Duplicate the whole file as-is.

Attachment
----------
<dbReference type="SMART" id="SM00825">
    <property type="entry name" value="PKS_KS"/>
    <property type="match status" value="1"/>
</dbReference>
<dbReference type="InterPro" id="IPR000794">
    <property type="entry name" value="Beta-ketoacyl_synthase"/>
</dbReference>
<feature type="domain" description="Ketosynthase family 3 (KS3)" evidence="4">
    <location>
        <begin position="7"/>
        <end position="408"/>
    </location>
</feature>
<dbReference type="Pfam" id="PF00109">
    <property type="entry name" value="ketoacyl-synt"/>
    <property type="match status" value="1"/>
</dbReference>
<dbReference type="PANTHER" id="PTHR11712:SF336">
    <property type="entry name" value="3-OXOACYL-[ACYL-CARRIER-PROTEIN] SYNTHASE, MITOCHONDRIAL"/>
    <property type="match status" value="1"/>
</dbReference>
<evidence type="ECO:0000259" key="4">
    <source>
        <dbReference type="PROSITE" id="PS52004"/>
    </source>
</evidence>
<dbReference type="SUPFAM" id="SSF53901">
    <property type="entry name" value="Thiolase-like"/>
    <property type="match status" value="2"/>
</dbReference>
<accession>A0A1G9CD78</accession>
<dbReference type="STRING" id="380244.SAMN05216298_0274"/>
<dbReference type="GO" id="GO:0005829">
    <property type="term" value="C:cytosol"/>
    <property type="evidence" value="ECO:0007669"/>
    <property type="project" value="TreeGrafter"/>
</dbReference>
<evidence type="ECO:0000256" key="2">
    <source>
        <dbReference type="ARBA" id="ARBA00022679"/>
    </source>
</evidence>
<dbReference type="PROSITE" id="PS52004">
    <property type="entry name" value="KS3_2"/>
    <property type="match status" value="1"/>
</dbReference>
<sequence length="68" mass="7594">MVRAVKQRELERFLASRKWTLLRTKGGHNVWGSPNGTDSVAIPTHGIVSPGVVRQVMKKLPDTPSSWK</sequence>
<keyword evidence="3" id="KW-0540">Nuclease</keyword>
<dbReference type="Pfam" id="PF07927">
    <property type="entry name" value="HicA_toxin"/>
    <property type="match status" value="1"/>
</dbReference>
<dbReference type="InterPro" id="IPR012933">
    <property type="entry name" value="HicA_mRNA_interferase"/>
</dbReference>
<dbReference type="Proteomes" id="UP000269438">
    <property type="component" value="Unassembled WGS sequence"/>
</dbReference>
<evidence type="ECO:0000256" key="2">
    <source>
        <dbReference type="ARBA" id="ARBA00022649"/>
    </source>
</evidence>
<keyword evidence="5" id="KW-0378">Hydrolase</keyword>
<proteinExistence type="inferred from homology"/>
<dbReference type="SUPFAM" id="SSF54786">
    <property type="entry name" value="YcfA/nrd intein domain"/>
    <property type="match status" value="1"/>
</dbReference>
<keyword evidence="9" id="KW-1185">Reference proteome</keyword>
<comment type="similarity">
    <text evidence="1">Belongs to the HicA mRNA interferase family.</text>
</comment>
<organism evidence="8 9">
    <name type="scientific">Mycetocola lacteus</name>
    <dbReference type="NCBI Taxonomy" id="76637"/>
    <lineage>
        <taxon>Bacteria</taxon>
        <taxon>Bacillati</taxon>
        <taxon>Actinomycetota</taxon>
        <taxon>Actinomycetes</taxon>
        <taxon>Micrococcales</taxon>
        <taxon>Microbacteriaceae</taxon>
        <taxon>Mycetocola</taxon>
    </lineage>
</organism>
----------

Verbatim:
<dbReference type="SMART" id="SM00825">
    <property type="entry name" value="PKS_KS"/>
    <property type="match status" value="1"/>
</dbReference>
<dbReference type="InterPro" id="IPR000794">
    <property type="entry name" value="Beta-ketoacyl_synthase"/>
</dbReference>
<feature type="domain" description="Ketosynthase family 3 (KS3)" evidence="4">
    <location>
        <begin position="7"/>
        <end position="408"/>
    </location>
</feature>
<dbReference type="Pfam" id="PF00109">
    <property type="entry name" value="ketoacyl-synt"/>
    <property type="match status" value="1"/>
</dbReference>
<dbReference type="PANTHER" id="PTHR11712:SF336">
    <property type="entry name" value="3-OXOACYL-[ACYL-CARRIER-PROTEIN] SYNTHASE, MITOCHONDRIAL"/>
    <property type="match status" value="1"/>
</dbReference>
<evidence type="ECO:0000259" key="4">
    <source>
        <dbReference type="PROSITE" id="PS52004"/>
    </source>
</evidence>
<dbReference type="SUPFAM" id="SSF53901">
    <property type="entry name" value="Thiolase-like"/>
    <property type="match status" value="2"/>
</dbReference>
<accession>A0A1G9CD78</accession>
<dbReference type="STRING" id="380244.SAMN05216298_0274"/>
<dbReference type="GO" id="GO:0005829">
    <property type="term" value="C:cytosol"/>
    <property type="evidence" value="ECO:0007669"/>
    <property type="project" value="TreeGrafter"/>
</dbReference>
<evidence type="ECO:0000256" key="2">
    <source>
        <dbReference type="ARBA" id="ARBA00022679"/>
    </source>
</evidence>
<dbReference type="PROSITE" id="PS52004">
    <property type="entry name" value="KS3_2"/>
    <property type="match status" value="1"/>
</dbReference>
<sequence length="68" mass="7594">MVRAVKQRELERFLASRKWTLLRTKGGHNVWGSPNGTDSVAIPTHGIVSPGVVRQVMKKLPDTPSSWK</sequence>
<keyword evidence="3" id="KW-0540">Nuclease</keyword>
<dbReference type="Pfam" id="PF07927">
    <property type="entry name" value="HicA_toxin"/>
    <property type="match status" value="1"/>
</dbReference>
<dbReference type="InterPro" id="IPR012933">
    <property type="entry name" value="HicA_mRNA_interferase"/>
</dbReference>
<dbReference type="Proteomes" id="UP000269438">
    <property type="component" value="Unassembled WGS sequence"/>
</dbReference>
<evidence type="ECO:0000256" key="2">
    <source>
        <dbReference type="ARBA" id="ARBA00022649"/>
    </source>
</evidence>
<keyword evidence="5" id="KW-0378">Hydrolase</keyword>
<proteinExistence type="inferred from homology"/>
<dbReference type="SUPFAM" id="SSF54786">
    <property type="entry name" value="YcfA/nrd intein domain"/>
    <property type="match status" value="1"/>
</dbReference>
<keyword evidence="9" id="KW-1185">Reference proteome</keyword>
<comment type="similarity">
    <text evidence="1">Belongs to the HicA mRNA interferase family.</text>
</comment>
<organism evidence="8 9">
    <name type="scientific">Mycetocola lacteus</name>
    <dbReference type="NCBI Taxonomy" id="76637"/>
    <lineage>
        <taxon>Bacteria</taxon>
        <taxon>Bacillati</taxon>
        <taxon>Actinomycetota</taxon>
        <taxon>Actinomycetes</taxon>
        <taxon>Micrococcales</taxon>
        <taxon>Microbacteriaceae</taxon>
        <taxon>Mycetocola</taxon>
    </lineage>
</organism>